Physiologically based kinetic modeling of the bioactivation of myristicin

Amer J. Al-Malahmeh*, Abdelmajeed Al-Ajlouni, Sebastiaan Wesseling, Ans E.M.F. Soffers, A. Al-Subeihi, Reiko Kiwamoto, Jacques Vervoort, Ivonne M.C.M. Rietjens

*Corresponding author for this work

Research output: Contribution to journalArticleAcademicpeer-review

15 Citations (Scopus)

Abstract

The present study describes physiologically based kinetic (PBK) models for the alkenylbenzene myristicin that were developed by extension of the PBK models for the structurally related alkenylbenzene safrole in rat and human. The newly developed myristicin models revealed that the formation of the proximate carcinogenic metabolite 1′-hydroxymyristicin in liver is at most 1.8 fold higher in rat than in human and limited for the ultimate carcinogenic metabolite 1′-sulfoxymyristicin to (2.8–4.0)-fold higher in human. In addition, a comparison was made between the relative importance of bioactivation for myristicin and safrole. Model predictions indicate that for these related compounds, the formation of the 1′-sulfoxy metabolites in rat and human liver is comparable with a difference of 10 derived for safrole of 1.9–5.1 mg/kg bw per day. Using an estimated daily intake of myristicin of 0.0019 mg/kg bw per day resulting from the use of herbs and spices, this results in MOE values for myristicin that amount to 1000–2700, indicating a priority for risk management. The results obtained illustrate that PBK modeling provides insight into possible species differences in the metabolic activation of myristicin. Moreover, they provide an example of how PBK modeling can facilitate a read-across in risk assessment from a compound for which in vivo toxicity studies are available to a related compound for which tumor data are not reported, thus contributing to alternatives in animal testing.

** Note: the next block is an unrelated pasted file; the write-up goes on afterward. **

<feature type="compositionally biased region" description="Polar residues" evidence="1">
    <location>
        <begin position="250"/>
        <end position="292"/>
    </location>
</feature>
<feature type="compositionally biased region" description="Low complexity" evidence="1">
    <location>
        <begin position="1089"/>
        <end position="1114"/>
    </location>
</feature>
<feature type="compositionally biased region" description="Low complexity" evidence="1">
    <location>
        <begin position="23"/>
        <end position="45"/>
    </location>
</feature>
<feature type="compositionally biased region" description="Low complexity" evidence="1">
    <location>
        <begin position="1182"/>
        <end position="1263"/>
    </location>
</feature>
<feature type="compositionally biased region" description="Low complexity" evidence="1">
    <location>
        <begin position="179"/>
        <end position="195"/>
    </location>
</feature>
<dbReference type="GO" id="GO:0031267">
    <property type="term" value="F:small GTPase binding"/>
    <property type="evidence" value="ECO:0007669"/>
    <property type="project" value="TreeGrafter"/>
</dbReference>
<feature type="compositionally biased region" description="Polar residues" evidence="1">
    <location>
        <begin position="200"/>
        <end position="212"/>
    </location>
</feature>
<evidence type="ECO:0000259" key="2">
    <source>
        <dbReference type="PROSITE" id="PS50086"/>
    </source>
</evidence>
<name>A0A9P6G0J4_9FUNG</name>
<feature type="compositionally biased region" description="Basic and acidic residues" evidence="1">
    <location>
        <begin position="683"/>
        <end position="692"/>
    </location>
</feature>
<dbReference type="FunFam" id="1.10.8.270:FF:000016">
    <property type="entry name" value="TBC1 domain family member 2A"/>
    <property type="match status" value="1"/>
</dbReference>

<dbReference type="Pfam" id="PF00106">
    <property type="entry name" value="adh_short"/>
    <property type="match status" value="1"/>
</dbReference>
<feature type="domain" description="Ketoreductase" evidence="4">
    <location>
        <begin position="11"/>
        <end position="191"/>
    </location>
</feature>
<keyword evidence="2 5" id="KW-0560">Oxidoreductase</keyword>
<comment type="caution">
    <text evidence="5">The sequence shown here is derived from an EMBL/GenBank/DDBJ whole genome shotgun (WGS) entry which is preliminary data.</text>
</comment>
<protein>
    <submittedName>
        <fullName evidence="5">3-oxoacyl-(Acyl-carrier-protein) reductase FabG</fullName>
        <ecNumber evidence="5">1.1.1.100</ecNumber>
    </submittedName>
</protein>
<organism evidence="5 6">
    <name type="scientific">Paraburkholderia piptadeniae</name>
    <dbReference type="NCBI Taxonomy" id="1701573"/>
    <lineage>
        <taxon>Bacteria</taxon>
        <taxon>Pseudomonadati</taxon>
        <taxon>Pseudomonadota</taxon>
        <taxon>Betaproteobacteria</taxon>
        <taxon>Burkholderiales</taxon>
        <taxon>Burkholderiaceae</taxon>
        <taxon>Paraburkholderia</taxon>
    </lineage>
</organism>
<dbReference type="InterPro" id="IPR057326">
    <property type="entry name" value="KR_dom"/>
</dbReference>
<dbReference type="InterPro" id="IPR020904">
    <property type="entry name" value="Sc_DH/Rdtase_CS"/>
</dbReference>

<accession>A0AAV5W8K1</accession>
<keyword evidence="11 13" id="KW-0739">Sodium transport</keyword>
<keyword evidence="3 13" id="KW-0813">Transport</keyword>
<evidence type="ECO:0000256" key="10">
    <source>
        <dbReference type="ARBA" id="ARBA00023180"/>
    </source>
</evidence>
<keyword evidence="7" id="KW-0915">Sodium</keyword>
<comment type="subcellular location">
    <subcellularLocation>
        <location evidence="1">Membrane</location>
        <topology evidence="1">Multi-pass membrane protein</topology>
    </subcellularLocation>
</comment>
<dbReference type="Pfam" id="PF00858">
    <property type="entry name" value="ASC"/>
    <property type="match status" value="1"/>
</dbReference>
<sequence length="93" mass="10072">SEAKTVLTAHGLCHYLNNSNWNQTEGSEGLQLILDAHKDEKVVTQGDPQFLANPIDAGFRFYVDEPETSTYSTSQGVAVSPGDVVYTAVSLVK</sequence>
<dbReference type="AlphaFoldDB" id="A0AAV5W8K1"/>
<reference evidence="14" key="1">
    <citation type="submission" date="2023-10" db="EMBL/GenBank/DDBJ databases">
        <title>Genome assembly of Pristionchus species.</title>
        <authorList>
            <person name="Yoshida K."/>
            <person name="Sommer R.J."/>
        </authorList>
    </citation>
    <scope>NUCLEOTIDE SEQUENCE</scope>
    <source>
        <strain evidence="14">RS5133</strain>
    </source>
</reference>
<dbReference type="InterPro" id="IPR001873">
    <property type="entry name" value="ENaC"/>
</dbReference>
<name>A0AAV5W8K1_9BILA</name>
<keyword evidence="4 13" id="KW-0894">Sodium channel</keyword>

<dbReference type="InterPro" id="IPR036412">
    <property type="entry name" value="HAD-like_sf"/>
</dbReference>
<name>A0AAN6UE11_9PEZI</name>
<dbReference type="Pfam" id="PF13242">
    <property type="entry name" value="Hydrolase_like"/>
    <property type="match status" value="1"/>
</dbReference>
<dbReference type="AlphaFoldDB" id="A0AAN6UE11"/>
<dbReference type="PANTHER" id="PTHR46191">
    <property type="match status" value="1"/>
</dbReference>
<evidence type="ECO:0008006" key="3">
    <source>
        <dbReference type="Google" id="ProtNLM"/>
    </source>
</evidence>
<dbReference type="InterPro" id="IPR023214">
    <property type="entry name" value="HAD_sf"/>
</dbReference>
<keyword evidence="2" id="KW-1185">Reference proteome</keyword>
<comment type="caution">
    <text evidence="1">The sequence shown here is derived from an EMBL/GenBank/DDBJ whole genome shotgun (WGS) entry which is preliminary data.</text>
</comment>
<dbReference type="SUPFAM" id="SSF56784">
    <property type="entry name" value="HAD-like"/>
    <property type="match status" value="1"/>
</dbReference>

Original languageEnglish
Article number713
Number of pages22
JournalArchives of Toxicology
Volume91
DOIs
Publication statusPublished - 2017

Keywords

  • Alkenylbenzenes
  • Myristicin
  • Physiologically based kinetic (PBK) modeling
  • Read-across-based risk assessment
  • Safrole

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